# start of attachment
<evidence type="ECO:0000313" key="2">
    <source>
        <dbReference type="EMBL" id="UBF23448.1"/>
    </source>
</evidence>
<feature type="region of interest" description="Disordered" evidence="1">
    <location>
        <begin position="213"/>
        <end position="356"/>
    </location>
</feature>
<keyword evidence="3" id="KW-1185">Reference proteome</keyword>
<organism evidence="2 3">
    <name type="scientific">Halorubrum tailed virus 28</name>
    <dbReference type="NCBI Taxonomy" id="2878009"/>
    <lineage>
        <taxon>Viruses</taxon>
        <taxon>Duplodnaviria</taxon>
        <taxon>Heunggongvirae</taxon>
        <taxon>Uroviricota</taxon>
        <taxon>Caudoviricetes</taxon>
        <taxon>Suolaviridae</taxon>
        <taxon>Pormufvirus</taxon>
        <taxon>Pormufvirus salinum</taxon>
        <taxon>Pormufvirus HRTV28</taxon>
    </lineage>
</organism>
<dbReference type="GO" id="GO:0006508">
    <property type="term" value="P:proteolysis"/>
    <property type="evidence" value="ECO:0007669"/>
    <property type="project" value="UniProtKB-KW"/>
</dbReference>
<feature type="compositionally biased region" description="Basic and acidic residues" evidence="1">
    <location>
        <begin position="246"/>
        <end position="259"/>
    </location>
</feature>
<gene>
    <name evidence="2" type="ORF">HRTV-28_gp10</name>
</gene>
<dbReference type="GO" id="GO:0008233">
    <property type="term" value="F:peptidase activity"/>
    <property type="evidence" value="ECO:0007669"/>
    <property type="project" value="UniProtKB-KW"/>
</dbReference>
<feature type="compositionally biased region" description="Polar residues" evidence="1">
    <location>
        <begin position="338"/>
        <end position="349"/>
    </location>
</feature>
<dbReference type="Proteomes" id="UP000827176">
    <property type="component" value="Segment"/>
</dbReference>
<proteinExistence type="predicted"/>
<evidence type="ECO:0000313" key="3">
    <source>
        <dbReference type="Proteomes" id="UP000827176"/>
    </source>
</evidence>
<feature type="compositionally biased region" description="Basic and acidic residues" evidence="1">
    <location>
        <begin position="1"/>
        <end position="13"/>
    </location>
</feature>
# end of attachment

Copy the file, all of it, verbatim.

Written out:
<evidence type="ECO:0000313" key="2">
    <source>
        <dbReference type="EMBL" id="UBF23448.1"/>
    </source>
</evidence>
<feature type="region of interest" description="Disordered" evidence="1">
    <location>
        <begin position="213"/>
        <end position="356"/>
    </location>
</feature>
<keyword evidence="3" id="KW-1185">Reference proteome</keyword>
<organism evidence="2 3">
    <name type="scientific">Halorubrum tailed virus 28</name>
    <dbReference type="NCBI Taxonomy" id="2878009"/>
    <lineage>
        <taxon>Viruses</taxon>
        <taxon>Duplodnaviria</taxon>
        <taxon>Heunggongvirae</taxon>
        <taxon>Uroviricota</taxon>
        <taxon>Caudoviricetes</taxon>
        <taxon>Suolaviridae</taxon>
        <taxon>Pormufvirus</taxon>
        <taxon>Pormufvirus salinum</taxon>
        <taxon>Pormufvirus HRTV28</taxon>
    </lineage>
</organism>
<dbReference type="GO" id="GO:0006508">
    <property type="term" value="P:proteolysis"/>
    <property type="evidence" value="ECO:0007669"/>
    <property type="project" value="UniProtKB-KW"/>
</dbReference>
<feature type="compositionally biased region" description="Basic and acidic residues" evidence="1">
    <location>
        <begin position="246"/>
        <end position="259"/>
    </location>
</feature>
<gene>
    <name evidence="2" type="ORF">HRTV-28_gp10</name>
</gene>
<dbReference type="GO" id="GO:0008233">
    <property type="term" value="F:peptidase activity"/>
    <property type="evidence" value="ECO:0007669"/>
    <property type="project" value="UniProtKB-KW"/>
</dbReference>
<feature type="compositionally biased region" description="Polar residues" evidence="1">
    <location>
        <begin position="338"/>
        <end position="349"/>
    </location>
</feature>
<dbReference type="Proteomes" id="UP000827176">
    <property type="component" value="Segment"/>
</dbReference>
<proteinExistence type="predicted"/>
<evidence type="ECO:0000313" key="3">
    <source>
        <dbReference type="Proteomes" id="UP000827176"/>
    </source>
</evidence>
<feature type="compositionally biased region" description="Basic and acidic residues" evidence="1">
    <location>
        <begin position="1"/>
        <end position="13"/>
    </location>
</feature>